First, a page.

Can Horse-Racing Be Revived?

American Pharoah became the first Triple Crown Winner in 37 Years, leading to speculation that the popularity of horse-racing could be revived.

Did you put money on American Pharoah earlier this month?

If so, your bet was among $134.8 million wagered on the Belmont Stakes — the second-highest day of betting in New York history. Some 22 million TV viewers tuned in to watch American Pharoah become the first Triple Crown winner in 37 years.

However, the excitement and media coverage around those big three races — the Kentucky Derby, the Preakness Stakes and the Belmont Stakes — masks the precipitous decline in popularity of thoroughbred horse racing overall during that same 37 years.

Horse racing is, after all, a sport that is entirely about gambling. And while track betting is a $4 billion industry in the United States, it’s only a sliver of the gaming market.

Money wagered on horse races has fallen almost 30% since 2006. Last year, when similar hype followed Derby- and Preakness-winner California Chrome, betting was still at its lowest since 1995. Attendance at horse tracks has nearly collapsed except for a handful of marquee races. Even the Triple Crown, undoubtedly the biggest competition in racing, hasn’t attracted a unified sponsor since 2013.

The leading factor in the decline, according to business research group IBIS World, is the proliferation of casinos and lotteries. Others have noted a general drop in the popularity of individualized sports (see boxing). Horse races are also difficult to televise. Even the big races last only a few minutes.

Today there are essentially two tiers of horse racing: the big-purse races like those included in the Triple Crown, or the Breeders Cup and the day-to-day races the industry relies on. What has become apparent is that most bettors care very little about a $50,000 race at Churchill Downs, even if they tune into the Kentucky Derby.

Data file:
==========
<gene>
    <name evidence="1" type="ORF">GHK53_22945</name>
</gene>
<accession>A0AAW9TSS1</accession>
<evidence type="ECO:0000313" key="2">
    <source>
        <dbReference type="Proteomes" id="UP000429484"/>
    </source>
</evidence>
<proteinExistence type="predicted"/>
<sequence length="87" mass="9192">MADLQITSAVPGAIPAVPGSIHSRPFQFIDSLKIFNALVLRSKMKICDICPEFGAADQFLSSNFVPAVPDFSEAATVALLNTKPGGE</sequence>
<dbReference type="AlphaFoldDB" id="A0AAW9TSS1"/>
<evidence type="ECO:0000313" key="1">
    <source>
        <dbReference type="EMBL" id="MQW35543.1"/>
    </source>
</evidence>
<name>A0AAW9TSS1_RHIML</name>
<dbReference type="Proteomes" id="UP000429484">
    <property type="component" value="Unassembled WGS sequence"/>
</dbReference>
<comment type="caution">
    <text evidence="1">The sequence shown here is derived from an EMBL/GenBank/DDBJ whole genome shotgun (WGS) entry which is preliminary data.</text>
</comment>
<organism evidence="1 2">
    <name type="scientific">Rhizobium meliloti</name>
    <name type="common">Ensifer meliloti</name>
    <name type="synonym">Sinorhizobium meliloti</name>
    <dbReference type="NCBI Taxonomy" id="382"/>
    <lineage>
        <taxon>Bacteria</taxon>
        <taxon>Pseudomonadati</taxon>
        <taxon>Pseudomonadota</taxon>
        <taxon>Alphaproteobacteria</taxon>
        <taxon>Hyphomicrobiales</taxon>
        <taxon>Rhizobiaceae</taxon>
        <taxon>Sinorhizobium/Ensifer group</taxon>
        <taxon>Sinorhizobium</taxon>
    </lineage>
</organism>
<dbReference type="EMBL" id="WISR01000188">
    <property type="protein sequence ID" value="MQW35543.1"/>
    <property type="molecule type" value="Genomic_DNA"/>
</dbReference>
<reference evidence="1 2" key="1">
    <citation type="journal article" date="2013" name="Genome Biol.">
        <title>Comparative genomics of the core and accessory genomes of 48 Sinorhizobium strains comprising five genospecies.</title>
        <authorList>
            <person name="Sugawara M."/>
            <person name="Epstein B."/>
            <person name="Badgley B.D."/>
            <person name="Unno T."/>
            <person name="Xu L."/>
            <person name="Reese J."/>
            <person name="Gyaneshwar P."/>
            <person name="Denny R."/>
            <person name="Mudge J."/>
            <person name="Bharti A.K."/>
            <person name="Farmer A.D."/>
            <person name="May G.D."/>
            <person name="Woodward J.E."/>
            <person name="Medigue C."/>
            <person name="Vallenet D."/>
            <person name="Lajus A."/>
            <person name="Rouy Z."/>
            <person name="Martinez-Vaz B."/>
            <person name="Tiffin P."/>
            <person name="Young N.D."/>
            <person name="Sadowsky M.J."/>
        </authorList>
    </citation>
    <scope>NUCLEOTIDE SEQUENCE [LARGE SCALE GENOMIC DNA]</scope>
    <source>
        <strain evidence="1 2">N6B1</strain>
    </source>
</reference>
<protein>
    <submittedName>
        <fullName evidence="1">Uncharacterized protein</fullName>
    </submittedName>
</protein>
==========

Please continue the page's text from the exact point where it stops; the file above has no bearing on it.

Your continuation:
Can American Pharoah revitalize the track scene?

“Since we know it as the most exciting two minutes in sports, I guess you can’t expect it to have a long shelf life,” David M. Carter, executive director of the USC Sports Business Institute, recently said to USA Today. “For the most part, horse racing will go dormant again.”

National Thoroughbred Racing Association President and CEO Alex Waldrop is more optimistic. “Certainly in the short term there will be huge mainstream media interest in thehorse and that will give us more exposure for a longer period of time than we’ve had for many years,” Waldrop said. “It is an opportunity for tracks and horsemen to reach out to a new fan base, capture perhaps even a younger demographic with a compelling story.”

Sure enough, the horse’s owners are already capitalizing on the victory. They’ve signed deals with Monster Energy Drink and private airplane company Wheels Up. There are rumors of a Wheaties Box in the future. They also plan to continue racing American Pharoah, at least for a little while.

“Forget about analytics and demographics, this is about making history, doing something unique,” said Ben Sturner, CEO of Leverage Agency, the firm hired to market the new Triple Crown Winner.

“American Pharoah is more than just a horse, he’s an icon.”

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